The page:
A multidimensional strategy provides an efficiency that surpasses traditional peak capacity and orthogonality. Consequently, it has been the focus of much research prompted by the need to separate increasingly complex pharmaceutical compounds. Significant advances in this area have developed multidimensional chromatography into a critical tool for tackling the challenges that cannot be resolved using one-dimensional chromatography.

The use of multidimensional liquid chromatography (MDLC) as a novel strategy for characterizing new drug entities without the need for method development will be discussed by Kelly Zhang of Genentech in her presentation at Pittcon 2019 entitled “Recent Advances in Multidimensional Liquid Chromatography for Pharmaceutical Analysis”. She will also present various strategies for implementing MDLC to resolve pharmaceutical analytical issues, including the separation of compounds with multiple chiral centers.

Thermo Fisher Scientific will be on site at Pittcon 2019 to illustrate how rapid gradients on complex mixtures can be achieved for quantitative applications with high accuracy and resolution using their The Tempo™ nano MDLC. The system provides high performance, reliable, multi-dimensional liquid chromatography with high peak resolution and reduced cycle times.


  • Baker GB & Prior TI. Stereochemistry and drug efficacy and development: relevance of chirality to antidepressant and antipsychotic drugs. Annals of Medicine 2009;2002(7):537-543.
  • Guttman A, et al. Multidimensional separations in the pharmaceutical arena. Drug Discovery Today 2004;9(3):136 144.
  • Thermo Fisher Scientific.
  • Zhang K, et al. Two-Dimensional HPLC in Pharmaceutical Analysis. 2013; December 27.

Chapter 4 – Choosing a Spectroscopic Technique

Spectroscopy is a non-destructive analytical tool that rapidly provides information about the identity and quantity of compounds present in a sample. It is thus ideally suited to the monitoring of pharmaceutical compounds for potency and purity to ensure patient safety. Indeed, spectroscopy is the analytical method of choice for stability testing and is conducted regularly throughout the production process to confirm the levels of active pharmaceutical ingredients (APIs) and impurities.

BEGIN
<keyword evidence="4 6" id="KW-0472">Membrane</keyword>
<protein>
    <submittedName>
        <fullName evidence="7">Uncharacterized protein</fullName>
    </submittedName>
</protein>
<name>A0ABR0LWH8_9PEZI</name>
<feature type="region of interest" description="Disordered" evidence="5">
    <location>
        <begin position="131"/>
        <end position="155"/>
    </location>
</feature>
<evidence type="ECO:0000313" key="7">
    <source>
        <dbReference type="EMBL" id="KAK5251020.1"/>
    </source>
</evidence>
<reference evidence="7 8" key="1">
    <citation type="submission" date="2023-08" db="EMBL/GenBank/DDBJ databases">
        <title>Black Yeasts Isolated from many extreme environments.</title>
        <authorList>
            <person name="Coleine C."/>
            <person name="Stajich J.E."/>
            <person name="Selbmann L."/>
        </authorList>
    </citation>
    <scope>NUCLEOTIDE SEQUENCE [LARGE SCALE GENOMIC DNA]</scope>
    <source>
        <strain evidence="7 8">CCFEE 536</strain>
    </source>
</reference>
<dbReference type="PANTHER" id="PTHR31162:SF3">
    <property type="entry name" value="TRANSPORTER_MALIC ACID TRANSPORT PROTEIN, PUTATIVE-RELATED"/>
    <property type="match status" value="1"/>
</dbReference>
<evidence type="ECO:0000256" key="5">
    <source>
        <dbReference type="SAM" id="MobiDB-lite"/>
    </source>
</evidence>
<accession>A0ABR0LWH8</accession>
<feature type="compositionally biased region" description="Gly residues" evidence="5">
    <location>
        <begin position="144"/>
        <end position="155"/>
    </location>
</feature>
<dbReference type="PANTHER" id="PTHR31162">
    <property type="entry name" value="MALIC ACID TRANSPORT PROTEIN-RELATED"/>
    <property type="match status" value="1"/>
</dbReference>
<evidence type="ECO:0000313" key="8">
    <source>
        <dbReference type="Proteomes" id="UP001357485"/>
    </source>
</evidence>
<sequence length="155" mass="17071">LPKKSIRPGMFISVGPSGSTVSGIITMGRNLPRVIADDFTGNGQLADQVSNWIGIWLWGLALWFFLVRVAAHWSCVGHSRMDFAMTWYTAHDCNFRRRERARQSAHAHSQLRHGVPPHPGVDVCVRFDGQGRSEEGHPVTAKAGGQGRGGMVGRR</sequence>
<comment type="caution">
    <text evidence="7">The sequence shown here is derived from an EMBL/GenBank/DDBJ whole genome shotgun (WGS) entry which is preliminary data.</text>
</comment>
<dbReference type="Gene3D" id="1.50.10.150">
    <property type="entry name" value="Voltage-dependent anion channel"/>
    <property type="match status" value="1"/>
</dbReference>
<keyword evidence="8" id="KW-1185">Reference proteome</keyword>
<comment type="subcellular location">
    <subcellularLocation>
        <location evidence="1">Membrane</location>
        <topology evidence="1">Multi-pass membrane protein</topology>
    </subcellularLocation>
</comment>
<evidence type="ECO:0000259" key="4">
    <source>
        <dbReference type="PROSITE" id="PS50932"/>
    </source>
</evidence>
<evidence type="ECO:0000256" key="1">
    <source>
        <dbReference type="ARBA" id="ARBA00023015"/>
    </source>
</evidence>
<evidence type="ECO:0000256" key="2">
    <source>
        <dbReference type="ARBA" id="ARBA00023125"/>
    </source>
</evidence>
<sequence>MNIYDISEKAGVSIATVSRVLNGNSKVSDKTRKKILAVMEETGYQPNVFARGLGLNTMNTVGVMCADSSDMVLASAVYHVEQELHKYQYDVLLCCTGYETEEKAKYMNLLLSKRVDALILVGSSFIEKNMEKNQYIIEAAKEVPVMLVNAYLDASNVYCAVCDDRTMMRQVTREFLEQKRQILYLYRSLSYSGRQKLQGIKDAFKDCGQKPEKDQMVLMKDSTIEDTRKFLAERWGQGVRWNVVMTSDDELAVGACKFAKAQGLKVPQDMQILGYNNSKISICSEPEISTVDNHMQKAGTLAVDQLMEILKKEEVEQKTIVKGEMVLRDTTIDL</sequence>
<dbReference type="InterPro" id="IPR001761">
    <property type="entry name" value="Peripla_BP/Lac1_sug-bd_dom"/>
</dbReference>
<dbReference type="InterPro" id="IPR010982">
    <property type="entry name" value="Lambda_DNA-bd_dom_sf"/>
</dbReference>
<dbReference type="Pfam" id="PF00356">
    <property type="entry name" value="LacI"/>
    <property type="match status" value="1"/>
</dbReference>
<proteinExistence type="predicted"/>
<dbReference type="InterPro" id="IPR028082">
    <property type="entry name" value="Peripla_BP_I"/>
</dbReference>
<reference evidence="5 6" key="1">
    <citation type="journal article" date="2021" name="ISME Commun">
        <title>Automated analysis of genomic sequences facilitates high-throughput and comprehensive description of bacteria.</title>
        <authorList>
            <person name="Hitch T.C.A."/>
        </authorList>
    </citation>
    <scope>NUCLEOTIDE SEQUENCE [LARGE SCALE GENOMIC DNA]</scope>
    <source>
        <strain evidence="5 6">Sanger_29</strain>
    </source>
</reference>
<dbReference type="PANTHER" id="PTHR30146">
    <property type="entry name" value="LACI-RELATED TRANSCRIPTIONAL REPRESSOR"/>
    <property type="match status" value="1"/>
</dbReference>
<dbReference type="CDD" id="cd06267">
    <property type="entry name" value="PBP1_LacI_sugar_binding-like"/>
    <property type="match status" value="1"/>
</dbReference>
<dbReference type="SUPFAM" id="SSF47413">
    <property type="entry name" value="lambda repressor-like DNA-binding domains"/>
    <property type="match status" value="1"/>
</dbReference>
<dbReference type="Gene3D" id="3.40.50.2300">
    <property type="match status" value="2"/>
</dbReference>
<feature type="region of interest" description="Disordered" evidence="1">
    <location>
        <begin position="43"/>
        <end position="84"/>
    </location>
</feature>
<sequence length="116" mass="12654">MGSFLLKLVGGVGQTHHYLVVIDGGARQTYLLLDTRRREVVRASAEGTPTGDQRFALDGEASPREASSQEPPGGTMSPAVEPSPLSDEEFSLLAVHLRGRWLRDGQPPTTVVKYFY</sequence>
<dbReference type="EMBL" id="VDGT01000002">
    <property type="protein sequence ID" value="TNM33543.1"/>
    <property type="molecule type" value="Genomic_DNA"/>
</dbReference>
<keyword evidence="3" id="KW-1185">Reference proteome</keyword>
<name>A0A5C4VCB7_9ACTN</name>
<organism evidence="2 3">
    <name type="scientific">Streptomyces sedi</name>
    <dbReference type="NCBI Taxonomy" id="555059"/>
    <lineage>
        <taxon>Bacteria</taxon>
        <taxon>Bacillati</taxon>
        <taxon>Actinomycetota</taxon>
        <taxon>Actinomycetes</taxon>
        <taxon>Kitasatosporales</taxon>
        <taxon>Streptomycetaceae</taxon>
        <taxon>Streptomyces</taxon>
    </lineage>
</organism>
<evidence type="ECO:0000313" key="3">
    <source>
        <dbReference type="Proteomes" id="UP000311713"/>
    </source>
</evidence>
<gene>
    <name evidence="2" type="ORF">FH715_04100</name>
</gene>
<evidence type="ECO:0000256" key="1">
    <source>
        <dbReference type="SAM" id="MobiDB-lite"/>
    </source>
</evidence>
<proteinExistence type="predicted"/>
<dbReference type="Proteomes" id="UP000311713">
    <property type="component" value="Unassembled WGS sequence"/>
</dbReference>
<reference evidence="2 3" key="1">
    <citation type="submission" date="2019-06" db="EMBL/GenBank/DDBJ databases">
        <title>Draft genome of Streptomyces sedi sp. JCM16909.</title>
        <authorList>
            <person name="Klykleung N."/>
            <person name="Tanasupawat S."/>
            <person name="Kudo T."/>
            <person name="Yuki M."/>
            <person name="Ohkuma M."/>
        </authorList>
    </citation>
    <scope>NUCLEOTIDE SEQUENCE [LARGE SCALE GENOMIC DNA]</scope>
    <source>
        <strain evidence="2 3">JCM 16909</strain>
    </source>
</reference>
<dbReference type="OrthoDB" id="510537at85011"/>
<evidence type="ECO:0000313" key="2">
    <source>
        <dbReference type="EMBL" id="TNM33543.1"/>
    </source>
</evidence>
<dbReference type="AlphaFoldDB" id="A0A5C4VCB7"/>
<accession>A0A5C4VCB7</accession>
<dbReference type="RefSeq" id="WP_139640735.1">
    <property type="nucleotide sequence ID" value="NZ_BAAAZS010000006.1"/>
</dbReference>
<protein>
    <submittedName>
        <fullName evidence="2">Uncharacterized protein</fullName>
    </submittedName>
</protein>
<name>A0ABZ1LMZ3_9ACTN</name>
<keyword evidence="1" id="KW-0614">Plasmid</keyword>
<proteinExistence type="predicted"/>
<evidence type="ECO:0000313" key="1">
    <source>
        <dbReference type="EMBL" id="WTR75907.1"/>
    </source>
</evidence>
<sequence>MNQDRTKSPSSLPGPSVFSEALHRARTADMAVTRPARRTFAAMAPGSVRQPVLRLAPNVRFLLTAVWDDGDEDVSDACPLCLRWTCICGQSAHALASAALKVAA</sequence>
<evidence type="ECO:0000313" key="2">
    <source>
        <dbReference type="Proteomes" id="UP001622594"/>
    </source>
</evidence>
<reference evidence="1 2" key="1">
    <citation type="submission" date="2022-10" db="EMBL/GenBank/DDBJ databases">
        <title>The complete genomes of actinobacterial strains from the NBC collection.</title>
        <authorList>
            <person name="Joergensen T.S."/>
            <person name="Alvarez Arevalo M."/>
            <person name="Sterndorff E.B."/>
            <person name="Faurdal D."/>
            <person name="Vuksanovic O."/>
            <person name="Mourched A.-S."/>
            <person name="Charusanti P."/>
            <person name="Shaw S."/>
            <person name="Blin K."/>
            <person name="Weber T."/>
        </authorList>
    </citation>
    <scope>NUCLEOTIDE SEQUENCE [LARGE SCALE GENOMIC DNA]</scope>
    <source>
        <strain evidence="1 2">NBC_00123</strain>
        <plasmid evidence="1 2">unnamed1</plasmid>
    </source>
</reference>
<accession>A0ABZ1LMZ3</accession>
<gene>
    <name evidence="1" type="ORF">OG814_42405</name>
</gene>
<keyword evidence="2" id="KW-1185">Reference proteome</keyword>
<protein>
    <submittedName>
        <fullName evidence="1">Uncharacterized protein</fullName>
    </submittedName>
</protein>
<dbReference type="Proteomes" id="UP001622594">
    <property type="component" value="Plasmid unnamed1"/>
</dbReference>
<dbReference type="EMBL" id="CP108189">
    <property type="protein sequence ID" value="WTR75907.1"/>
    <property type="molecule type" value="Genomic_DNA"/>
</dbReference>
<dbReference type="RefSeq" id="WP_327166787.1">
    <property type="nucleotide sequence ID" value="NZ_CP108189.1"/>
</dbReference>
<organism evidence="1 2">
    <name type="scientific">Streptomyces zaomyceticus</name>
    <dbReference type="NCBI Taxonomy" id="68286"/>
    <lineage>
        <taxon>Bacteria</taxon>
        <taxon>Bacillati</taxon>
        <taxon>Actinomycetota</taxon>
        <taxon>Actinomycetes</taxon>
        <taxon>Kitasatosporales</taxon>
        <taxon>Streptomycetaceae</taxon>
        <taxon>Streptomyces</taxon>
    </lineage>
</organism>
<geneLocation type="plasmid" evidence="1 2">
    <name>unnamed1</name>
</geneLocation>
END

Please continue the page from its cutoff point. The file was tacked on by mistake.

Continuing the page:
Spectral analysis is an essential tool for maintaining drug quality and safety and has become a world recognized method for pharmaceutical production analysis that meets global regulatory requirements. Spectroscopy is an FDA-approved method for the monitoring and stability testing of APIs. Traditionally, visual ultraviolet (UV-vis) spectroscopy was the analytical tool of choice, but in recent years near-infrared spectrometry (NIRS) has become increasingly popular in the pharmaceutical industry.

Development of libraries of infrared spectra for thousands of compounds has greatly facilitated the interpretation of NIRS spectral. Bio-Rad, the leading producer of high-quality spectral databases, including the KnowItAll IR Spectral Library that contains 264,000 spectra, will be at Pittcon 2019. In addition, Waters Corporation will be highlighting how their innovative Empower™ Software can enhance pharmaceutical quality control and stability testing by standardising data reporting and improving sample throughput for product release.

Following a series of regulation updates by the FDA, EMA and ICH to ensure rigorous control of drug quality, NIRS has been adapted for myriad novel applications for the development, monitoring, and control of pharmaceutical processes All steps in the process of pharmaceutical production are now supported by NIR methods.

NIRS, being non-destructive, is particularly useful for analysis the of dosage forms and allows individual tablets to be analysed with high accuracy. The conventional NIR region lies between 700 and 2500 nm and spectra arise from absorption bands with low molar absorptivity and have broad, overlapping peaks. It is primarily this low absorptivity that makes NIRS most suitable for the analysis of intact dosage forms. When quantifying tablet components, NIR has been shown to have less variability than UV–vis spectroscopy.

The development of very potent drugs posed challenges in the formulation and production of homogenous low-dose formulations. Sensitive and reproducible quality control analyses were required to assure the physical stability of the powder blend for production of tablets or capsules. To improve accuracy, the content uniformity quality control procedure was typically conducted on the contents of 20 tablets and a mean value derived. However, this still allowed considerable variation between individual tablets, and consequently the dose a patient received. Individual tablet or capsule assay is now mandatory for tablets containing less than 2 mg or 2% w/w of active drug.